In 1975, the "Turkish Federated State of North Cyprus" was declared as a first step towards a future federated Cypriot states that would guarantee the political equality of both communities. The move was rejected by the Republic of Cyprus, by the UN, and by the international community. After eight years of failed negotiations, the north declared its independence on November 15, 1983 under the name of the Turkish Republic of Northern Cyprus. However, the Declaration of Independence of the Turkish Republic of Northern Cyprus was rejected by both the UN and the Republic of Cyprus.

In recent years, the politics of reunification has dominated the islands affairs. It was hoped that European Union accession would act as a catalyst towards a settlement. In 2004, a United-Nations-brokered peace settlement was put to a referendum on both sides, with Turkish Cypriots accepting and Greek Cypriots rejecting it, the result being the entry of a divided island into Europe. The long serving Turkish Cypriot leader Rauf Denktas resigned in wake of the vote, ushering in Mehmet Ali Talat as President.

However, the pro-settlement side and Mehmet Ali Talat lost momentum due to the ongoing embargo and isolation, despite promises from the European Union that these would be eased. As a result, the Turkish Cypriot electorate became frustrated. This led ultimately to the pro-independence side winning the general elections in 2009 and its candidate, former Prime Minister Derviş Eroğlu, winning the presidential elections in 2010.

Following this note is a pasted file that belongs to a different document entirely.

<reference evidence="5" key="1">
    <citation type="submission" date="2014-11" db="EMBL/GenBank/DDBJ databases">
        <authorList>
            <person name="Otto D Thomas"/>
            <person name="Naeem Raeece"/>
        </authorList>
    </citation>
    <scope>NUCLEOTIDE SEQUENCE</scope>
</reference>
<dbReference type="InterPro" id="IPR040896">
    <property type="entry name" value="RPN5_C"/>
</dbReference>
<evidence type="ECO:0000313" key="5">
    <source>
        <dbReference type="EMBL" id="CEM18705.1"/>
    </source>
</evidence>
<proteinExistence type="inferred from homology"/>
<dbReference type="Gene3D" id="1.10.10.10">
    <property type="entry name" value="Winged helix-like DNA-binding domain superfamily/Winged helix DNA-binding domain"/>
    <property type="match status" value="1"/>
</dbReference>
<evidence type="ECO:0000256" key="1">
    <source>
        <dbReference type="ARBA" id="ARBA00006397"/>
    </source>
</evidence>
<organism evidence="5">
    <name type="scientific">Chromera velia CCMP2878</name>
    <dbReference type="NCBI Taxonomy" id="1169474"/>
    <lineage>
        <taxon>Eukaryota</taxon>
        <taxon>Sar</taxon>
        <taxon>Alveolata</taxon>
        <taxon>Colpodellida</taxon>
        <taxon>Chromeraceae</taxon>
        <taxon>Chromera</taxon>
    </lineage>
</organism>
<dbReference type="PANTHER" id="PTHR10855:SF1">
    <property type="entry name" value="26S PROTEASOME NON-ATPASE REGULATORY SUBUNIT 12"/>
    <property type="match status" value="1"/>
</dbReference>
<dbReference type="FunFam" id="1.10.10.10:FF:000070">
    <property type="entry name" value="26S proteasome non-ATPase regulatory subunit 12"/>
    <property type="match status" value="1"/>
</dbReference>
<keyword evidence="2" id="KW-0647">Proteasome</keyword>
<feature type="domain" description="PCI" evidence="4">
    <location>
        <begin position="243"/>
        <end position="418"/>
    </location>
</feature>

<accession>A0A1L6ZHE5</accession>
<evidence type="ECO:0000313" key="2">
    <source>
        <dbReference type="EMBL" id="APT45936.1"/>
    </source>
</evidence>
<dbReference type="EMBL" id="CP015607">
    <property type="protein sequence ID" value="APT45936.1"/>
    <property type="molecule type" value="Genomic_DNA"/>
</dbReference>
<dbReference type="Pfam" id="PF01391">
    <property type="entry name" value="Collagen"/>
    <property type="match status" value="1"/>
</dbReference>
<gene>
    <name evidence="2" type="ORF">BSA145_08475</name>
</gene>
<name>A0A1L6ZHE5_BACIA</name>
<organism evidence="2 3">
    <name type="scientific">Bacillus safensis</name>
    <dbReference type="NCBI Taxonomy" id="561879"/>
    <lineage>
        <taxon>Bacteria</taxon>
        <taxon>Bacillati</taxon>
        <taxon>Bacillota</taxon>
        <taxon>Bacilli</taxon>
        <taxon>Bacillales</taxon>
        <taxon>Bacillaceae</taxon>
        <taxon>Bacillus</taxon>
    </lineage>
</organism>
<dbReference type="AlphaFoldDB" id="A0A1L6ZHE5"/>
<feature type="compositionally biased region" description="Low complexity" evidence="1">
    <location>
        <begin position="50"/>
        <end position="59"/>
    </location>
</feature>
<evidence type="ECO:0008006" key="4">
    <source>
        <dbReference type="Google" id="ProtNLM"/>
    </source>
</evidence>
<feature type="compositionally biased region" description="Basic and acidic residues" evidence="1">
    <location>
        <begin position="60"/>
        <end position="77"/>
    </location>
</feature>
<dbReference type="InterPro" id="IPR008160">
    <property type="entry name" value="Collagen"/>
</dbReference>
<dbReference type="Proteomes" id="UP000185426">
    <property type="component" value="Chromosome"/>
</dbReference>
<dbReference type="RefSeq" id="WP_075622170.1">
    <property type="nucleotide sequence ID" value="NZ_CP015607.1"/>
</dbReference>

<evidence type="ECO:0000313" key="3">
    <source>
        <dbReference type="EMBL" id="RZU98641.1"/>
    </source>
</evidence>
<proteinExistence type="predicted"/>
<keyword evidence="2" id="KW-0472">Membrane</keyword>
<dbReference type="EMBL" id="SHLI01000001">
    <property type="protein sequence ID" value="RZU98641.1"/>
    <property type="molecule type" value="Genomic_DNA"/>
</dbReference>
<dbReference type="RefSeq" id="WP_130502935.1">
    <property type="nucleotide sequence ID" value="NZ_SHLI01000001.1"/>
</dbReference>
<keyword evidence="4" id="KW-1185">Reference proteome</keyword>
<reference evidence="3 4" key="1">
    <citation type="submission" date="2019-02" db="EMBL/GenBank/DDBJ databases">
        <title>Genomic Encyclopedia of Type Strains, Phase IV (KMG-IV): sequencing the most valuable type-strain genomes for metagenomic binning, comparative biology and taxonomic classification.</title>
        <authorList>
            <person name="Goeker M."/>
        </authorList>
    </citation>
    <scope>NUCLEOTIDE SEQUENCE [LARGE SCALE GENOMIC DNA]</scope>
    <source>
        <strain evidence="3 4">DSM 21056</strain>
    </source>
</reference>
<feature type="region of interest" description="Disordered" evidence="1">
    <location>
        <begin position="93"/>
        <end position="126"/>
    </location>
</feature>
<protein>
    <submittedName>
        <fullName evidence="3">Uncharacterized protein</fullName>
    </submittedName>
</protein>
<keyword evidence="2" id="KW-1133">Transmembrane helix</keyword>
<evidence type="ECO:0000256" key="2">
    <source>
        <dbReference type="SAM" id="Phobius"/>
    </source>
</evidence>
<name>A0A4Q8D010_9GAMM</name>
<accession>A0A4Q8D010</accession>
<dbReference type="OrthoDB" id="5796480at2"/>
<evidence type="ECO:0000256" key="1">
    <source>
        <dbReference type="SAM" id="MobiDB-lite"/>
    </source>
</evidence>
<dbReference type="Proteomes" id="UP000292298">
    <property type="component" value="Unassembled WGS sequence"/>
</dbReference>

Mustafa Akıncı became the fourth President of Northern Cyprus, winning the 2015 presidential election.

Government and politics

The government of the Turkish Republic of Northern Cyprus takes place in a framework of a semi-presidential representative democratic republic, whereby the President is head of state and the Prime Minister head of government, and of a pluriform multi-party system. Executive power is exercised by the government. Legislative power is vested in both the government and the Assembly of the Republic. The Judiciary is independent of the executive and the legislature.

The president is elected for a five-year term. The legislature is the Assembly of the Republic, which has 50 members elected by proportional representation from five electoral districts. Administratively, the Turkish Republic of Northern Cyprus is divided into five counties, namely: Nicosia (Turkish: Lefkoşa), Famagusta (Mağusa), Kyrenia (Girne), Morphou (Güzelyurt), and Trikomo (İskele).

International status and foreign relations

London office of the Turkish Republic of Northern Cyprus, Bedford Square

The international community, with the exception of Turkey, does not recognize the TRNC as a sovereign state, but recognizes the de jure sovereignty of the Republic of Cyprus over the whole island. The United Nations considers the TRNC declaration of independence as legally invalid in several of its resolutions. The Organization of the Islamic Conference, however, gives the TRNC the status of a constituent state, and it is an observer member of this organization. Pakistan and Gambia have expressed gestures towards recognition, but have not formally recognized the TNRC.


The Turkish Republic of Northern Cyprus has a 2,000 man Defense Force, which is primarily made up of conscripted Turkish Cypriot males between the ages of 18 and 40. This force supplements the 40,000 strong Turkish Army force, which includes the XI Corps with two divisions, which is stationed on the island.

In an area under dispute, the Turkish military presence in the Turkish Republic of Northern Cyprus is seen differently by the communities in the region, the Greek population seeing it as an occupational force, while the Turkish Republic of Northern Cyprus citizens see it as a protection force.